It is important to note that ginger powder should be consumed in moderation, as excessive intake may cause digestive upset or interact with certain medications. Consult with a healthcare professional before adding ginger powder to your diet if you have any underlying health conditions or are taking medications.

Health Benefits

  • Ginger can help alleviate chronic indigestion and other stomach discomforts. Emma Slatter from the Central Statistical Office at John Hopkins Medicine states that ginger promotes effective digestion, meaning food doesn't sit in the gut for as long (1). 
  • It has strong anti-nausea and anti-morning sickness properties. A Harvard Health Publications post by Huma Farid, MD, contributor, states that ginger, whether in the form of ginger tea, pills, or candies, may aid in reducing nausea symptoms (2).  
  • Ginger helps reduce weight. According to Dr. Howard E. LeWine, Chief Medical Editor at Harvard Health Publishing, ginger can help reduce weight loss and waist size (3). 
  • Strong anti-diabetic effects are also seen in ginger. A Healthline blog states ginger can help people with diabetes with blood sugar management and insulin responsiveness. (4). 
  • It can also greatly alleviate menstrual pain. A study by James W. Daily at Oxford Academic suggests taking 750–2000 mg of ginger powder during the first 3–4 days of the menstrual cycle can effectively treat primary dysmenorrhea (5). 
  • It can also help decrease cholesterol levels. Based on an article by Bianca Fuhrman published in The Journal of Nutrition at Oxford Academic, ginger extract lowers plasma cholesterol (6).  
  • Ginger can also enhance mental performance and guard against Alzheimer's disease. It was discovered to help protect brain cells from degradation linked to Alzheimer's, according to Dr. Uma Naidoo, director of nutritional psychiatry at Massachusetts General and a faculty member at Harvard Medical School (7).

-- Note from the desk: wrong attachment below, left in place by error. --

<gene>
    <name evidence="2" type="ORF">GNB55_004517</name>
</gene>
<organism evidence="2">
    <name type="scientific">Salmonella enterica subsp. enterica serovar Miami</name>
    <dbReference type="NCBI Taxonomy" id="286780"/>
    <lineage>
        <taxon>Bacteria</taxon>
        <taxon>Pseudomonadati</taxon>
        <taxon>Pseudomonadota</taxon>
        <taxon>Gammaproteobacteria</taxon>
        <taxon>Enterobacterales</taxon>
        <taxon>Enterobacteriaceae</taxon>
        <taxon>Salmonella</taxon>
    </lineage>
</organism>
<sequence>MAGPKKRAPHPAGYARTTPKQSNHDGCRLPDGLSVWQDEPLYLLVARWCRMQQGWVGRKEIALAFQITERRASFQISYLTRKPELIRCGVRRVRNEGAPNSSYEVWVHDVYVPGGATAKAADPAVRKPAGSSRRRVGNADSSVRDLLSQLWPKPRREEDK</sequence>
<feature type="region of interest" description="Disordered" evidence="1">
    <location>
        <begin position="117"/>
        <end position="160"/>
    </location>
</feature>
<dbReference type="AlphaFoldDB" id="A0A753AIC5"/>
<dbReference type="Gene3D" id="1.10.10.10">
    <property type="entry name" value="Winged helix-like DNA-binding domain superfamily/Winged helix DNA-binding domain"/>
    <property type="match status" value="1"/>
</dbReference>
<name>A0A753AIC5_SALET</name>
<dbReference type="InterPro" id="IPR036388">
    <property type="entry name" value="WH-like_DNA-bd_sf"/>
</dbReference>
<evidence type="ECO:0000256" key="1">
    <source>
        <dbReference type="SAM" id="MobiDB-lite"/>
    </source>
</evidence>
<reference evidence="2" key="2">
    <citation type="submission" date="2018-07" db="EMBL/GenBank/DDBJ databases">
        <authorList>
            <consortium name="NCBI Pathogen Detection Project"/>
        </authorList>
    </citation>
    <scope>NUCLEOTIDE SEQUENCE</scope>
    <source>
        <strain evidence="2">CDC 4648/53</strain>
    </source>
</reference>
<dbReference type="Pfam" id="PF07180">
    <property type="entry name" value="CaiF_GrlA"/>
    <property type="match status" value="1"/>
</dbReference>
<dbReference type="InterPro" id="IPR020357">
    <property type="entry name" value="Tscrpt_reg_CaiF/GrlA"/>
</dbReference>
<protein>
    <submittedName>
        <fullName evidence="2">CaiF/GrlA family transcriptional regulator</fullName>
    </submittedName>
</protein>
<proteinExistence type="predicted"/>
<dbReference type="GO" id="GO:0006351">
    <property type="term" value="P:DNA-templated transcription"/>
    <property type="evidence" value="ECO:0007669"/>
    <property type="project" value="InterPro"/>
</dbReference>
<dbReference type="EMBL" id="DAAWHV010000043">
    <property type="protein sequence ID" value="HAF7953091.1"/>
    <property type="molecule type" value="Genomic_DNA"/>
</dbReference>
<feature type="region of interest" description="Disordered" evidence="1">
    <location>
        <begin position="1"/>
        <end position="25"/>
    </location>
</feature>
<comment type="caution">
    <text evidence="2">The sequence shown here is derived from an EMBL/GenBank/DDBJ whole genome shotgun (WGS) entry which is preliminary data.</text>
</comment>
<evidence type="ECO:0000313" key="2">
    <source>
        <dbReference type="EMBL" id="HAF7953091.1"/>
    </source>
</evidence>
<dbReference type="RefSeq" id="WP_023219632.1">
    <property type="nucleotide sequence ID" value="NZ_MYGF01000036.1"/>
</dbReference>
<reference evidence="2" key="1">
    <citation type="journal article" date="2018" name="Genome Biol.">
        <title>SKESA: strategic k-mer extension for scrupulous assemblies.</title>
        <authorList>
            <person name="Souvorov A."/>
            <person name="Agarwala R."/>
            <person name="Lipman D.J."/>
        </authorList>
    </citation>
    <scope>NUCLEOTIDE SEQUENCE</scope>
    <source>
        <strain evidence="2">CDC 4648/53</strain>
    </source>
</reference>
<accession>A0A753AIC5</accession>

• Gingerol, a substance found in ginger, has anticancer properties. According to a study by the National Library of Medicine (United States Government), there is evidence that suggests ginger may help fight gastrointestinal cancers, such as pancreatic cancer and liver cancer (8). 
  • Due to the presence of gingerol, it can also assist in the fight against infections. According to a study by the National Library of Medicine (United States Government), fresh ginger may also be beneficial against the respiratory syncytial virus (RSV), a significant cause of respiratory infections (9). 

Product FAQs 

Q. What is Ginger powder? 

Dried ginger root is used to make ginger powder. Typically, fresh ginger root is sun-dried before being ground into a thin white powder. This powder is widely used due to its long shelf life. Several different cuisines use it.

Q. What is Gingerol? 

The primary bioactive ingredient in ginger is gingerol. It is mainly responsible for ginger's medicinal value. Ginger's natural oils—gingerol being the most important—give it its distinct aroma and taste. Research has shown that gingerol has potent anti-inflammatory and antioxidant properties.

Q. How much ginger powder should I consume in a day? 

Although it is healthy to consume ginger regularly, doctors and nutritionists advise keeping daily intake to a maximum of 3–4 grams. Ginger shouldn't be consumed more than 1 gram per day when pregnant. And children under the age of two should not be given ginger.

Q. How else can you utilize ginger powder? 

You can create a compress or a fomentation that is beneficial for sore muscles, sprained joints, and stomachaches. You may also give yourself a ginger foot soak. Improving circulation in the feet and legs aids in warming and stimulating the entire body. In addition, ginger root oil can be applied directly to sore joints to help ease some of the discomfort brought on by arthritic disorders.